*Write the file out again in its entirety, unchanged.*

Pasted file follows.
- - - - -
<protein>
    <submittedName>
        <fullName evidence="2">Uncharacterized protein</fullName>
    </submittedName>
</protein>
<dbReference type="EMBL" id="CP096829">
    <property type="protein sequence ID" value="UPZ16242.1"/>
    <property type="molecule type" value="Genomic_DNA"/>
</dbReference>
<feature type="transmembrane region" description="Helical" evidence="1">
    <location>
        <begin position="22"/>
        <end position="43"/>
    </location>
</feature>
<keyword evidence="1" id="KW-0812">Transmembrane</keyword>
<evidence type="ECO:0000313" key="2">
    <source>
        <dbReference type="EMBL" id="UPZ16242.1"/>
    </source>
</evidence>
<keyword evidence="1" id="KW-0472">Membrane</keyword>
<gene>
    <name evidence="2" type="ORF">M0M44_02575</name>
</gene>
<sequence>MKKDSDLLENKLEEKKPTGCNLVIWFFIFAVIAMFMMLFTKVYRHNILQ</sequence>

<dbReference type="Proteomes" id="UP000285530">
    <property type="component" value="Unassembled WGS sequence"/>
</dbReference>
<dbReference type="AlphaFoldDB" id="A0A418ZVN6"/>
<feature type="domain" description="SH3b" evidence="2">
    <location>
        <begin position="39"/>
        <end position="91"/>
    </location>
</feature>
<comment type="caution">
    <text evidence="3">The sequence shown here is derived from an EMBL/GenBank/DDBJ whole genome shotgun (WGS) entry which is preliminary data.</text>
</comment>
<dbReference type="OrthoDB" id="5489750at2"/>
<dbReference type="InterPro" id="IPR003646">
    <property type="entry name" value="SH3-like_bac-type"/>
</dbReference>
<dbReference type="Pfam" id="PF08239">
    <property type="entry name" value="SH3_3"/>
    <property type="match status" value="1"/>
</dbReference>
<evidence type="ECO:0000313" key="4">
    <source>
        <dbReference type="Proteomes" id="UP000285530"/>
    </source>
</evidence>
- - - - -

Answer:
<protein>
    <submittedName>
        <fullName evidence="2">Uncharacterized protein</fullName>
    </submittedName>
</protein>
<dbReference type="EMBL" id="CP096829">
    <property type="protein sequence ID" value="UPZ16242.1"/>
    <property type="molecule type" value="Genomic_DNA"/>
</dbReference>
<feature type="transmembrane region" description="Helical" evidence="1">
    <location>
        <begin position="22"/>
        <end position="43"/>
    </location>
</feature>
<keyword evidence="1" id="KW-0812">Transmembrane</keyword>
<evidence type="ECO:0000313" key="2">
    <source>
        <dbReference type="EMBL" id="UPZ16242.1"/>
    </source>
</evidence>
<keyword evidence="1" id="KW-0472">Membrane</keyword>
<gene>
    <name evidence="2" type="ORF">M0M44_02575</name>
</gene>
<sequence>MKKDSDLLENKLEEKKPTGCNLVIWFFIFAVIAMFMMLFTKVYRHNILQ</sequence>

<dbReference type="Proteomes" id="UP000285530">
    <property type="component" value="Unassembled WGS sequence"/>
</dbReference>
<dbReference type="AlphaFoldDB" id="A0A418ZVN6"/>
<feature type="domain" description="SH3b" evidence="2">
    <location>
        <begin position="39"/>
        <end position="91"/>
    </location>
</feature>
<comment type="caution">
    <text evidence="3">The sequence shown here is derived from an EMBL/GenBank/DDBJ whole genome shotgun (WGS) entry which is preliminary data.</text>
</comment>
<dbReference type="OrthoDB" id="5489750at2"/>
<dbReference type="InterPro" id="IPR003646">
    <property type="entry name" value="SH3-like_bac-type"/>
</dbReference>
<dbReference type="Pfam" id="PF08239">
    <property type="entry name" value="SH3_3"/>
    <property type="match status" value="1"/>
</dbReference>
<evidence type="ECO:0000313" key="4">
    <source>
        <dbReference type="Proteomes" id="UP000285530"/>
    </source>
</evidence>